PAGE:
Organized Anti-Semitism in America: The Rise of Group Prejudice during the Decade 1930-40

By Donald S. Strong | Go to book overview

CHAPTER XV
Conclusions

CERTAIN conclusions dealing with leadership, membership, and funds of the anti-semitic movement can now be ventured.


LEADERSHIP

The leaders of the eleven groups examined most closely are for the most part middle-aged or old men. The exact ages of eight leaders are available: Gerald Winrod 43, Father Coughlin 50, William Pelley 56, James True 60, Edward Hunter 66, Robert Edmondson 69, Colonel Hadley 69, and Colonel San1ctuary 71.1 As for G. Wilhelm Kunze, Harry Jung and Royal Scot Gulden, the first appears to be even younger than Winrod and the other two are certainly not less than fifty. Only three of the eleven leaders have a college education -- Hadley, Sanctuary, and Coughlin. Seven possess one skill or more naturally fitting them for leadership of their organizations. True and Edmondson were formerly journalists; Pelley, a writer of novels, short stories, and scenarios; and Winrod, a writer of religious tracts. Jung and Hunter, through their experience in labor espionage, developed skill in secretly gathering information. Coughlin and Winrod became orators through preaching.

Only Hadley and Sanctuary are independently wealthy. Coughlin and Edmondson have sources of income apart from the finances of their organizations. Seven leaders depend upon their organizations for their bread and butter. Gulden is the only one about whom there is some uncertainty. He does not appear to have been wealthy, and yet his small organization could hardly yield much of a salary. Somewhat significant are Pelley's and Edmondson's assertions that they were $50,000-a-year men at one time. Whether or not their assertions are accurate or even true, both have certainly suffered serious deprivations in recent years. The sharp reduction of their incomes has doubtlessly been an important factor in the shaping of their prejudices.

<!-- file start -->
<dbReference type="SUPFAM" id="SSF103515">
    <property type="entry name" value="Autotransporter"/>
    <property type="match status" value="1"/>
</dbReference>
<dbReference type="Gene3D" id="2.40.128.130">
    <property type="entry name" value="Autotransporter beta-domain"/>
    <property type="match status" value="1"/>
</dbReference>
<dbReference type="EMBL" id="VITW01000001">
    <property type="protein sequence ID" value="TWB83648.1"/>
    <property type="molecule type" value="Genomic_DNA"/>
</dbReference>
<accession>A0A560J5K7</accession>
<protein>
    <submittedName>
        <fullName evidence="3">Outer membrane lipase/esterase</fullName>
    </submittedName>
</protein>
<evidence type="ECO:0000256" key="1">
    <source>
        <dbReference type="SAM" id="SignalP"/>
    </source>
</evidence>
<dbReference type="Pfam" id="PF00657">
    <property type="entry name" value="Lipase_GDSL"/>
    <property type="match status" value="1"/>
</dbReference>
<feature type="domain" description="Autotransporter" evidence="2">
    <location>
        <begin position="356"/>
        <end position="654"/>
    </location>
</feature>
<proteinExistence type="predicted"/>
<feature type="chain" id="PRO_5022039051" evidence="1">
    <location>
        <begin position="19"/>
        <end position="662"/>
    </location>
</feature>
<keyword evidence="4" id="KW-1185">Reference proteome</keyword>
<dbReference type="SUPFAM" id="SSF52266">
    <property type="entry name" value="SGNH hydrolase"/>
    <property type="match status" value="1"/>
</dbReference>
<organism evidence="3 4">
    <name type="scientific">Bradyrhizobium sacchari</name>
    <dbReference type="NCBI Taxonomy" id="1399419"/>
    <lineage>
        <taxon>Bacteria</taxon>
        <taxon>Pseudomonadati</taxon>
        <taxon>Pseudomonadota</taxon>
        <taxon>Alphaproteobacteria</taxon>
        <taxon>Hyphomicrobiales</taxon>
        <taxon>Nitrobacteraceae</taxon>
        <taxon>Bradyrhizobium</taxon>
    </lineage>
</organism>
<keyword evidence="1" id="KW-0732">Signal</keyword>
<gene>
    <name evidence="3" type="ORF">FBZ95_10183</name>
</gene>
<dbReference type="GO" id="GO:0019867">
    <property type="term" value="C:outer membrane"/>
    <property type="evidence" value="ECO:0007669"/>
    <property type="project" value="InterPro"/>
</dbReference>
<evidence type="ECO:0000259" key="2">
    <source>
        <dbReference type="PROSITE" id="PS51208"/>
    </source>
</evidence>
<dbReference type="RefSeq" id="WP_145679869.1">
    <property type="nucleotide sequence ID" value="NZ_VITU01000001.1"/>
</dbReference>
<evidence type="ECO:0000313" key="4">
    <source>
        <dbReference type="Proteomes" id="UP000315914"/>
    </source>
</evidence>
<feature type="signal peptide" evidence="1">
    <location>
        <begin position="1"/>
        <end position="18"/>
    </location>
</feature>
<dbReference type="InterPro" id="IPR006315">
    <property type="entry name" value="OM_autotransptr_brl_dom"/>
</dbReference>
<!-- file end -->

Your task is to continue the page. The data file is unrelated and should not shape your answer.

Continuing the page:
The fact that seven leaders have made their living from their organizations brings up the question of sincerity. General jealousy among leaders, unwillingness to fuse their organizations into one that might be effective, Hunter's and Pelley's competing efforts to solicit money

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